A Canadian energy project failure: Muskrat Falls and where it went wrong.

Muskrat Falls is a waterfall in Labrador's Churchill River, 25 kilometres west of Happy Valley-Goose Bay. The Muskrat Falls project has been called “the biggest economic mistake” in Newfoundland and Labrador's history. The cost for the project is about double the projected estimates — $12.7 billion, almost the size of the net provincial debt.

The project was first pitched as a hydroelectric megaproject called the Lower Churchill Project. The Falls were supposed to be a “green” source of energy, intended to replace the generating station in Holyrood, which burns 20,000 barrels of oil every single day and emits a million tonnes of greenhouse gases each year. The province also intended to sell the excess energy to different Canadian and perhaps even American markets.

Sounds great, so what happened?

It is difficult to compile a concise summary of all issues with the Muskrat Falls project, but this will provide an overview of the major implications:

  1. Indigenous groups in Labrador protested the project, stating that the environmental assessment process was weak and that the project will expose people living downstream of the site to methylmercury poisoning. A number of scientists agree with them. This was ignored!

  2. The increased costs of the project could wind up doubling electricity rates if something isn't done.

  3. Astaldi, the company hired as the project's contractor, filed for bankruptcy and had to be replaced.

  4. The public was told the bill would be $6.2 billion. The fact there was another $1.2 billion for interest during construction on top of that was not talked about.

  5. A geotechnical review of sub-surface conditions along the route was not done, and this resulted in a requirement to install many expensive foundations for the steel towers that were originally budgeted. This oversight was largely the reason why costs for the line soared by roughly $650 million.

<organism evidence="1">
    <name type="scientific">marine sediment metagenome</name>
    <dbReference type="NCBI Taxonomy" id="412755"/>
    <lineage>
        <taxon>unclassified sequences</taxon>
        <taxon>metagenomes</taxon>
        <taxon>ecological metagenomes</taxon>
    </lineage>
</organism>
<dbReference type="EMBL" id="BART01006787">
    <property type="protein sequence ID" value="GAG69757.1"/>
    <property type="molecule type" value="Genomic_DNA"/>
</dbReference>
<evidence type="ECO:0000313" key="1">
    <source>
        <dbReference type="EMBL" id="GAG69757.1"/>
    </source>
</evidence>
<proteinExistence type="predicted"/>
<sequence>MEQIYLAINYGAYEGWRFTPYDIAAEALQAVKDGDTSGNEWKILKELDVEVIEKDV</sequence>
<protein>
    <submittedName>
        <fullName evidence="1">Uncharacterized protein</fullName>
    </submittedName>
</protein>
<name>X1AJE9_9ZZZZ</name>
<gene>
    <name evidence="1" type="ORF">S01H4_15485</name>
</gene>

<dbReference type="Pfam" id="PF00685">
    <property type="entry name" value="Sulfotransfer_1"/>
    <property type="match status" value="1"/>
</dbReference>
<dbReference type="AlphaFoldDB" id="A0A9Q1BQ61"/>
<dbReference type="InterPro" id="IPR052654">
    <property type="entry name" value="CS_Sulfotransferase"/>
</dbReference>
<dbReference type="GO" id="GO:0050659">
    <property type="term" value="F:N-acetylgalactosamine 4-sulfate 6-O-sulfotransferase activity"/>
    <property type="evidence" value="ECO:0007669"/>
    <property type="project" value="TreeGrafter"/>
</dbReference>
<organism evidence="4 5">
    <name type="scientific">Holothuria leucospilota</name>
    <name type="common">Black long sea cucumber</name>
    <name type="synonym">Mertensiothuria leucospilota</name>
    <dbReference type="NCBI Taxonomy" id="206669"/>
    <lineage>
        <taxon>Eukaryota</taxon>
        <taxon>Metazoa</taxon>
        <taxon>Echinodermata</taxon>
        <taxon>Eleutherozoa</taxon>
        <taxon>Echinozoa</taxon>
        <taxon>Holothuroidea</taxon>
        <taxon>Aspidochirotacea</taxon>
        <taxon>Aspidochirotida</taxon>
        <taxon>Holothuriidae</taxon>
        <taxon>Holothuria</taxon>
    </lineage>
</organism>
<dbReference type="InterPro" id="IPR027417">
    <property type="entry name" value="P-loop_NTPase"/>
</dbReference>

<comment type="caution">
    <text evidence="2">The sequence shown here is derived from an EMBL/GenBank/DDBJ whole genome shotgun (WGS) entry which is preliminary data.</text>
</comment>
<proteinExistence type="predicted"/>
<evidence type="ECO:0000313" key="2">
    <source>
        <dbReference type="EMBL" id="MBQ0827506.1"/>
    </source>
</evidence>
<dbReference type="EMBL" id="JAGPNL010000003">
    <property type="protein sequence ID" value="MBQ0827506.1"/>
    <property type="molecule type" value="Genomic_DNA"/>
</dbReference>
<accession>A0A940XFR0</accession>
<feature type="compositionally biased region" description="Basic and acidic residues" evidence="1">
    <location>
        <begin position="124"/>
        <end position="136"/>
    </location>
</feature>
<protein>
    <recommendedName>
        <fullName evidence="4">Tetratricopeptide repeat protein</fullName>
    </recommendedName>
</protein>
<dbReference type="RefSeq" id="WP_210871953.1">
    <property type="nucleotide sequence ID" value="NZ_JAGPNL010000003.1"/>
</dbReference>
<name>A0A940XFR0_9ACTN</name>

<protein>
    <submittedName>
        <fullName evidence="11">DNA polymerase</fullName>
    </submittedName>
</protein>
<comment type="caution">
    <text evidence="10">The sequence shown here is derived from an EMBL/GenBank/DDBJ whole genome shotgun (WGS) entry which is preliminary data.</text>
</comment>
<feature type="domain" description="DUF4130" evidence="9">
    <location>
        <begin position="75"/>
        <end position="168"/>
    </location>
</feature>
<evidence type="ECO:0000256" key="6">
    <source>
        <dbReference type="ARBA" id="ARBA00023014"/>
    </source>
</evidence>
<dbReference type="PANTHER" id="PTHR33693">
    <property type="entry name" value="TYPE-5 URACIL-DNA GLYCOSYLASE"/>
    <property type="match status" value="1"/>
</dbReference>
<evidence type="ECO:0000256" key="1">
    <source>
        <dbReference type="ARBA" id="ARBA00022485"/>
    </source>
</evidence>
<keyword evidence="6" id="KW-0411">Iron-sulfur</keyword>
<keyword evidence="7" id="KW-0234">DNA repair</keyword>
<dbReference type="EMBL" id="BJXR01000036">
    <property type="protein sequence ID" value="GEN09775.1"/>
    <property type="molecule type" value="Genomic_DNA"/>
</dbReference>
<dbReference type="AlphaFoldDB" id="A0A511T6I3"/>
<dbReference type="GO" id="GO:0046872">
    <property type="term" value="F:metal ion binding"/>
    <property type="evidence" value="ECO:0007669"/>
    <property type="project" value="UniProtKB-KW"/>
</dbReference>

The impacts

The impact of Muskrat Falls costs on public services will be determined by political choice. The government claimed, "Newfoundlanders and Labradorians will not bear the cost of Muskrat Falls.” However, that is not the case.

The government’s current plan revolves around mitigating electricity rate increases to zero and then filling in the financial gap. The government also made the political choice not to use tax increases to fill the gap. It appears the government is choosing cuts to infrastructure programs, and services.

It cannot be certain where the $600 million in cuts will come from, but slashing that amount would have far-reaching impacts, especially considering the recent impacts of the pandemic. If history prevails, It could mean:

  • Cutting hospitals and healthcare workers.

  • Cutting K–12 teachers and schools.

  • Cutting transfers to low-income seniors, individuals, families, and persons with disabilities.

  • Eliminating all investment in new and existing schools, healthcare facilities, postsecondary institutions, roads and bridges, justice facilities, affordable housing, and municipal infrastructure.

According to a July 2021 report, the government can do much better to mitigate the impacts of this project on its local communities. Some alternatives outlined in the report include:

  • Including appropriate costs in electricity costs - Nobody wants to pay higher rates, but the fact is that being more transparent and honest is in the public’s best interest.

  • Promoting and implementing energy efficiency in homes, buildings, etc - Insulation and weatherstripping is an investment, and payback times are generally a few years.

  • Using electricity more widely - Handing less money over to foreign-owned oil corporations, and instead on locally generated electricity.

As shown above, there are more balanced and innovative ways to pay for Muskrat Falls. The government can choose a path that is fairer, better for jobs and the economy, and would help to achieve the province’s climate change goals.


Jasmeen Bhangu